The above screenshot shows two versions of the same information.  The people who sent the most emails are on the x-axis, and the people they emailed are on the the y-axis with the number of emails sent in the graph. By clicking on the graphs, the data can be filtered to drill down to emails sent just from one person to another, for example.

    Graph Browser

    One of the most interesting features of Siren is the graph browser, which allows one to view search results as a graph with the various relationships shown. It is then possible to add/remove specific nodes, expand a node to its neighboring relationships and apply lenses to alter the appearance of the graph. The lenses that come with Siren allow for visualizations such as changing the size or color of the nodes based the value of one of its fields, adding a glyph icon to the node, or changing the labels. It also supports custom lenses to be developed via scripts.

    In the screenshot above, I started with a single person and then used the aggregated expansion feature to show all the people that person had emailed. The edges represent the number of emails sent. I then took it one step further by expanding each of those new nodes in the same way. The result is a graph showing a subset of people and the communication between them.

    Obstacles

    As this was my first foray into both Elasticsearch and Siren, I faced some difficulty in loading the data into ES in such a way that it would be useful in Siren. In addition, the data was not entirely clean given that some of the email addresses were represented differently between emails even though they were for the same person. There were also many duplicate emails since they were stored in multiple inboxes, but there was no clear ID to link them and thus filter them out.

    Apart from the data issues, I also had some difficulty using Siren. While the initial setup is not too difficult, there are some details that can be easily missed resulting in unexpected results. For example, when I loaded my ES indices into Siren, I did not specify a primary key field. This is required to leverage the aggregated expansion functionality in the graph browser, but I didn’t find anything in the documentation about this. I also experienced some odd behavior when using the graph browser. Eventually, I contacted someone at Siren for assistance. I had a productive call in which I learned that there was a newer patch release that fixed several bugs, especially in the graph browser. They also explained to me how the primary key of the index drove the aggregated expansion list. Finally, I asked how to write custom scripts to create more advanced lenses or expansion logic. Unfortunately this is not documented yet, and is not widely used. Most people writing scripts just make modifications to the packaged ones currently.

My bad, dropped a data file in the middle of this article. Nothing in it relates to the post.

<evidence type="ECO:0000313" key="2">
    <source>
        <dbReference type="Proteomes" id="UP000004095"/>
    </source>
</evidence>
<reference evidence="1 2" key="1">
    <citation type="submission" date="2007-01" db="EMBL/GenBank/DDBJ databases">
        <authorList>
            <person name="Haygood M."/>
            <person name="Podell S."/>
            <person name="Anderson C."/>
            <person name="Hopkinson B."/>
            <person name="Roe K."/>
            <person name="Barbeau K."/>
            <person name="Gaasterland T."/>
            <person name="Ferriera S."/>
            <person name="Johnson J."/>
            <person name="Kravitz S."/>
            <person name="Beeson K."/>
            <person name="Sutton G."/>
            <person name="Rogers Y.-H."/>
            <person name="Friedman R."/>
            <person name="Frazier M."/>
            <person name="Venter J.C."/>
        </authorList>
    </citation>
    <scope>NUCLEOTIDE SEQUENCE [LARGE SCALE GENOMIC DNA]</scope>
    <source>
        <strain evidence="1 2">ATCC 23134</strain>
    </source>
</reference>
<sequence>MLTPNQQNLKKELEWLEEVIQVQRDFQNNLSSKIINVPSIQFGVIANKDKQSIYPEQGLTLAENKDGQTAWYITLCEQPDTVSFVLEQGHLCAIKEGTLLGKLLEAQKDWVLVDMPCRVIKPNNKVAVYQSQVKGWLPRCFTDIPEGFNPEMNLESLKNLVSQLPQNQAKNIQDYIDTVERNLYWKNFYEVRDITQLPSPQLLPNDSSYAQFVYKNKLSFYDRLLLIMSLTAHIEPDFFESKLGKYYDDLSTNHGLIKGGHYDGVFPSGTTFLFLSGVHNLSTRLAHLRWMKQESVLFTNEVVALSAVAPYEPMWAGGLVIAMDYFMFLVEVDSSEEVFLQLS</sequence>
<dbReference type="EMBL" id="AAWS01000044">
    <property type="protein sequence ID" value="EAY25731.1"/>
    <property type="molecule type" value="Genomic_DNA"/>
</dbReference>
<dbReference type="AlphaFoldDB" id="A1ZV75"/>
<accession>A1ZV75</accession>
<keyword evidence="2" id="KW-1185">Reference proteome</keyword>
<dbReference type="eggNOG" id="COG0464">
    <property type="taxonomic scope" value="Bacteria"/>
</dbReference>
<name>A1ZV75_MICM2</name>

Final Thoughts

    In the short amount of time that I spent with Siren, I could see how it can be quite useful for linking different data sets to find patterns and relationships. With the provided Siren platform docker image, it was easy to get up and running. Like with any new technology, there is a learning curve to fully utilize the platform, but for Kibana users this will be minimal. The documentation is still lacking in some areas, but the team is continuously updating it and is readily available to assist new users with any questions they may have.

    For my test use case, I feel that my data was not optimal for maximizing the benefits of the relational dependencies and navigation, but for another use case or a more robust data set, it could beneficial. I also did not delve into the monitoring/alerting functionality to see how that could be used with streaming data to detect anomalies in real-time, so that could be another interesting use case to investigate in the future.

    References